A federal judge on Monday temporarily blocked a new North Dakota law that bans abortion when a fetal heartbeat is detected — as early as six weeks into pregnancy, calling the law “clearly invalid and unconstitutional.”
The Minnesota House is preparing for what could be its final vote on a bill creating an health insurance exchange, but the debate could steer into abortion politics.
A clinic that mistakenly gave vitamins instead of birth-control pills to a Wisconsin woman doesn’t have to pay to raise the child she conceived but can be sued for other financial damages, a state appeals court ruled Wednesday.
A conservative legal group has filed a lawsuit alleging that Minnesota taxpayers are being wrongfully charged for elective abortions.
Oral contraceptives are some of the most commonly taken prescription drugs in America — at least 10 million American women take them.
The American College of Obstetricians and Gynecologists says the health risks associated with oral contraceptives are low, and should be available without a prescription.
The basic fact is that Romney, Ryan and Republican’s are uncomfortable with a few of the words Congressman Akin used. They are not, however, uncomfortable with the policy position he was expressing. The record shows that they march in lockstep with Congressman Akin.
Congressman Akin’s comments are unconscionable and while Congressman Akin owns the words that came from his mouth, the sentiment and his policy goals are shared by both Mitt Romney and Paul Ryan, despite their statements today.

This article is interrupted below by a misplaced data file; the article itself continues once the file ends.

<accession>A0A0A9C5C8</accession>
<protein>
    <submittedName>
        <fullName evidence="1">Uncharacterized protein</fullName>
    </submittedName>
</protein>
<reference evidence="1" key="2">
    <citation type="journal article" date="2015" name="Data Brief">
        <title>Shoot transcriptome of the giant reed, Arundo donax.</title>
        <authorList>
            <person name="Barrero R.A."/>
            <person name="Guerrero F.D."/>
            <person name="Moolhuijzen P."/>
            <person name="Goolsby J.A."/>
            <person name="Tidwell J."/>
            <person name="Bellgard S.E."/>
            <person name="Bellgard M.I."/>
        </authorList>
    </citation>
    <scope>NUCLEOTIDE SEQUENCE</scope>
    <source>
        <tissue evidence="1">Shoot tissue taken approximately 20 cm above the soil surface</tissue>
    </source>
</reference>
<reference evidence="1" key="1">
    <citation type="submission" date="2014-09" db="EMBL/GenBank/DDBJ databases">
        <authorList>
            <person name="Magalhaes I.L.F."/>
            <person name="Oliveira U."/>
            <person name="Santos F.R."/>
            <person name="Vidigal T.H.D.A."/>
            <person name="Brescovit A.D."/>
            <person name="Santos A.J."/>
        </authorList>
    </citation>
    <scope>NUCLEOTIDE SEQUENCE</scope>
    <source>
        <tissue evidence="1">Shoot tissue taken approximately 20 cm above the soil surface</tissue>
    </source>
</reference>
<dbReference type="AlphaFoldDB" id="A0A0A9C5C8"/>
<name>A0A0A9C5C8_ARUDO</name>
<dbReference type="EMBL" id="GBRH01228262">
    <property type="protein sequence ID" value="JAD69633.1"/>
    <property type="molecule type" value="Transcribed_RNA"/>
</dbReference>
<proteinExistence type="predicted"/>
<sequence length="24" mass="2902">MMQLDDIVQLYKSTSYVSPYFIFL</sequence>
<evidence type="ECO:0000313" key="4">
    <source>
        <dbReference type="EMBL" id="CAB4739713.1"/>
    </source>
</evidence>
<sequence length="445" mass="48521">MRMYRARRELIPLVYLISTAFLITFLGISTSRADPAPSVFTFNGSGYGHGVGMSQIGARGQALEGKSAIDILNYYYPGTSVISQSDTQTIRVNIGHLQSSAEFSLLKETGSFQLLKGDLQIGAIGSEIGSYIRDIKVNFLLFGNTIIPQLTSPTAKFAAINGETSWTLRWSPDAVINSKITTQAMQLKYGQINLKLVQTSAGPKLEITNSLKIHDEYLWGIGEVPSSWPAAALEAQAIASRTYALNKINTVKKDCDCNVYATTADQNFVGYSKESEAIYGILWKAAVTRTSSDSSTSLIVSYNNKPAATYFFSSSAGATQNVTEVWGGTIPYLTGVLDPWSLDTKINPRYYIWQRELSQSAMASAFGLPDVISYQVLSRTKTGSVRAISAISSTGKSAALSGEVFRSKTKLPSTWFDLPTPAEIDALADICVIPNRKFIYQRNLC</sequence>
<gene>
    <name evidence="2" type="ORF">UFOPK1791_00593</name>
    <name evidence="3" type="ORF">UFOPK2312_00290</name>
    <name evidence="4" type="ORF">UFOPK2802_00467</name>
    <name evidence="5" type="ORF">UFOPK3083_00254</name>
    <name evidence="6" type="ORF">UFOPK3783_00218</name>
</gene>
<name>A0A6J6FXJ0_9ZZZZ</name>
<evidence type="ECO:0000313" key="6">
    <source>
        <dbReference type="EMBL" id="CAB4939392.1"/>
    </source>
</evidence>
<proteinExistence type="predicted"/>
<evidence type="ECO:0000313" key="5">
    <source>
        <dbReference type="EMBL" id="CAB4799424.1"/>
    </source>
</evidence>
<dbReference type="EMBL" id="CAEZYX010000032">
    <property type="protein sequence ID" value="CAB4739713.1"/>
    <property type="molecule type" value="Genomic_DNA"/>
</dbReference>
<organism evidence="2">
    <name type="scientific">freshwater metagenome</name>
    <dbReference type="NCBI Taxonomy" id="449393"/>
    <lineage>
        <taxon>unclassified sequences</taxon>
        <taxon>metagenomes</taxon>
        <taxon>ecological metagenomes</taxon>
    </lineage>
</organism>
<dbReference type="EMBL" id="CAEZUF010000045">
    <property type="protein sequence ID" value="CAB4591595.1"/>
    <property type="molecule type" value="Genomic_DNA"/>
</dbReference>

The Minnesota Department of Health says the number of abortions last year dropped to the lowest level since the state began keeping track in 1975.
Planned Parenthood plans to end nonsurgical abortions at its Wisconsin clinics. The organization’s leaders say Planned Parenthood will continue to provide surgical abortions at its clinics in Madison, Milwaukee and the Appleton area.
Teen births fell again in the United States in 2010 with the highest rate once more in Mississippi, according to a new government report.
This week, DFL legislators introduced a bill called the “Contraceptive Equity Act,” which would require Minnesota health plans to provide prescription drug coverage to cover contraception without charging a co-pay.
The truth: Insurance companies operating in Minnesota are required by law to cover at least 28 separate benefits, eight types of patients and 13 different health care professions. That’s the sixth highest number of mandates in the country.
With millions of Americans under water on their mortgages and unemployment still over eight percent, the debate over birth control suddenly had become the hot button issue of the presidential campaign.
The Obama Administration’s decision to force all employers to provide birth control coverage in their insurance plans, including religious-affiliated institutions like hospitals and universities, is creating incredible controversy.